Lotus Plant

Water lilies (Nymphaea) and lotus (Nelumbo) are jewels of the aquatic world. Symbolic in both ancient and times they’re celebrated for his or her beauty and immortalized in art and religion. Many of them are easy to grow and reward the gardener with fragrant and luxurious blossoms from June until October. Both plants are best planted in spring. Water lilies start faster and typically have a faster rate of growth than lotus, which are notoriously slow to start out and wish warmth and many of sun to flower.

While most water lilies are grown outdoors, it’s possible to grow small sorts of these plants in containers indoors. The keys to success are providing many light and a sufficient amount of water also as keeping the water relatively clean (for your sake which of the plants).

water lily floating on the water's surface
Botanical NameNymphaea (Water lily);  Nelumbo (Lotus) 
Common NameWater lily, Lotus
Plant TypeHerbaceous perennial
Mature SizeWater lily: 3 to 6 inches tall and 4 to 8 feet wide; Lotus: 3 to 6 feet tall and 3 to 4 feet wide 
Sun ExposureFull sun
Soil TypeTop soil 
Soil pHNeutral
Bloom TimeSummer
Flower ColorWater lily: blue, purple, yellow, red, white, pink, orange; Lotus: white, pink, yellow
Hardiness Zones4 to 10 (for hardy varieties)
Native AreaAsia, Australia, North America
top view of a water lily

Types of Water Lilies

There are two main divisions of waterlilies: hardy and tropical. Hardy water lilies will survive winters if they’re planted below the freezing line during a water feature, while tropical water lilies got to be stored over the winter or treated as annuals.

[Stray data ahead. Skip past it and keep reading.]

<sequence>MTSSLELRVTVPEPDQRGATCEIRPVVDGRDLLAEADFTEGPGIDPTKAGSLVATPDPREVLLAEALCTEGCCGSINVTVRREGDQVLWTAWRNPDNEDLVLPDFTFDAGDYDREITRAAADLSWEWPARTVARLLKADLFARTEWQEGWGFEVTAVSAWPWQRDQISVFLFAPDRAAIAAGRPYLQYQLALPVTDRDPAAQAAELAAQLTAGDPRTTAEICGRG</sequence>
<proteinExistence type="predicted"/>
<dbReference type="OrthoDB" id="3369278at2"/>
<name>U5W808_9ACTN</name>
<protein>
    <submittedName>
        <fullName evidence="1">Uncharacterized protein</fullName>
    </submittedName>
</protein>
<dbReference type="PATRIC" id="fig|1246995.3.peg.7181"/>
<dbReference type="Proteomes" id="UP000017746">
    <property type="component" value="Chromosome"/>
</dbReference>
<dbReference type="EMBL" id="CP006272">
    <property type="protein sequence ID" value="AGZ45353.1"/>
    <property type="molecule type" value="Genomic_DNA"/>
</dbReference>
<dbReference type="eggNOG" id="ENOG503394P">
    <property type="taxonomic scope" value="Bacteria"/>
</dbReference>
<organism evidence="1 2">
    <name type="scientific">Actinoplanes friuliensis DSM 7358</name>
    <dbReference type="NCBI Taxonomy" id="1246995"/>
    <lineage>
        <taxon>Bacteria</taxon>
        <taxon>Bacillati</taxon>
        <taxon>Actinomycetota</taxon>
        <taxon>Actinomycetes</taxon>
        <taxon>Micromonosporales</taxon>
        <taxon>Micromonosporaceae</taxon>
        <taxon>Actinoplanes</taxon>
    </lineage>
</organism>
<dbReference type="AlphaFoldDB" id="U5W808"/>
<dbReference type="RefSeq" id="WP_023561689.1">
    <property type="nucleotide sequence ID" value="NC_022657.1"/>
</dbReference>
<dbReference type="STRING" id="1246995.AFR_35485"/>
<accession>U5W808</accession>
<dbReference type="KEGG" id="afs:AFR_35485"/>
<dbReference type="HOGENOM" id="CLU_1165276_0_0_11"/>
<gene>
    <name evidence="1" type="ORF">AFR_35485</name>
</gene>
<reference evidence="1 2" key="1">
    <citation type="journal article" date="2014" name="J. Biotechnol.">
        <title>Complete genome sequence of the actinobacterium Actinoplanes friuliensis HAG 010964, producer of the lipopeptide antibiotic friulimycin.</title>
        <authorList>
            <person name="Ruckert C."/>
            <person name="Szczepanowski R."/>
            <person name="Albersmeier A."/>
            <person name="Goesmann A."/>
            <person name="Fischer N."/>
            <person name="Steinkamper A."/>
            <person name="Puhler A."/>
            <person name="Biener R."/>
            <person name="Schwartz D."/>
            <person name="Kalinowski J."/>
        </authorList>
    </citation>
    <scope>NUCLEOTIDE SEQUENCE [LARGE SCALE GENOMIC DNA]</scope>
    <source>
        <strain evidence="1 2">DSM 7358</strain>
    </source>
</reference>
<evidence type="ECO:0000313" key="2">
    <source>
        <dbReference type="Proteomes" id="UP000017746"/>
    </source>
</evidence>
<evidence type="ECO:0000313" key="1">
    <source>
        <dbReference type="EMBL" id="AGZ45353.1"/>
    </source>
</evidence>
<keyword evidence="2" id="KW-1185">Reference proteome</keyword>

In addition to cold hardiness, tropical water lilies differ from hardy water lilies in several ways. Tropical water lilies:

  • Can have larger flowers
  • Have longer stalks that hold the flower higher above the surface of the water, and that they tend to possess larger lily pads
  • Come in a variety of colors, including blues and purples; hardy waterlilies come only in reminder yellows, reds, whites, pinks, and pastel orange
  • Are more fragrant
  • Come in day-blooming varieties (diurnal) and night-blooming varieties (nocturnal); hardy waterlilies are only day-blooming

Types of Lotus

The Nelumbonaceae family includes two species of louts: lotus and water chinquapin. Nucifera is native to tropical regions of Australia and Asia and has pink or white flowers. Lutea also referred to as water chinquapin, has yellow flowers and is native to North America, where it grows in ponds, lakes, swamps, and other still bodies of water.

Water Lily and Lotus Care

Plant water lilies and lotus in large plastic containers or baskets specifically designed for aquatic plants. If necessary, you’ll line baskets with burlap or landscape fabric in order that the soil doesn’t fall flat the cracks. Several sheets of newspaper are often placed on the rock bottom of containers for an equivalent purpose.

If you don’t happen to possess a pond, a whiskey barrel or planter are great alternatives for a water feature. confirm to research the last word size of your plant before you purchase it. A waterlily with a 6-foot spread won’t thrive during a whiskey barrel or alittle tub. There are many options available on the market altogether colors and sizes.


Make sure your waterlily or lotus gets enough sunlight—at least four hours, but ideally six hours or more. Some lotus won’t flower unless they get six hours of sunlight daily.


Always use topsoil that’s free from herbicides and pesticides. don’t use potting soil, which has elements that will float. The containers should be large enough to permit the rhizome room to spread. Since the rhizomes creep across the surface of the soil, a wider pot is preferable to a deeper one.


Strike a balance between plants and therefore the area of the pond; plants should cover approximately 65 percent of the area. Also, concentrate to depth once you are planting your aquatic plants. With new plantings, initially place the pot slightly below the surface and gradually lower it because the plant grows. Once the plant is established, the pot can remain at the specified depth.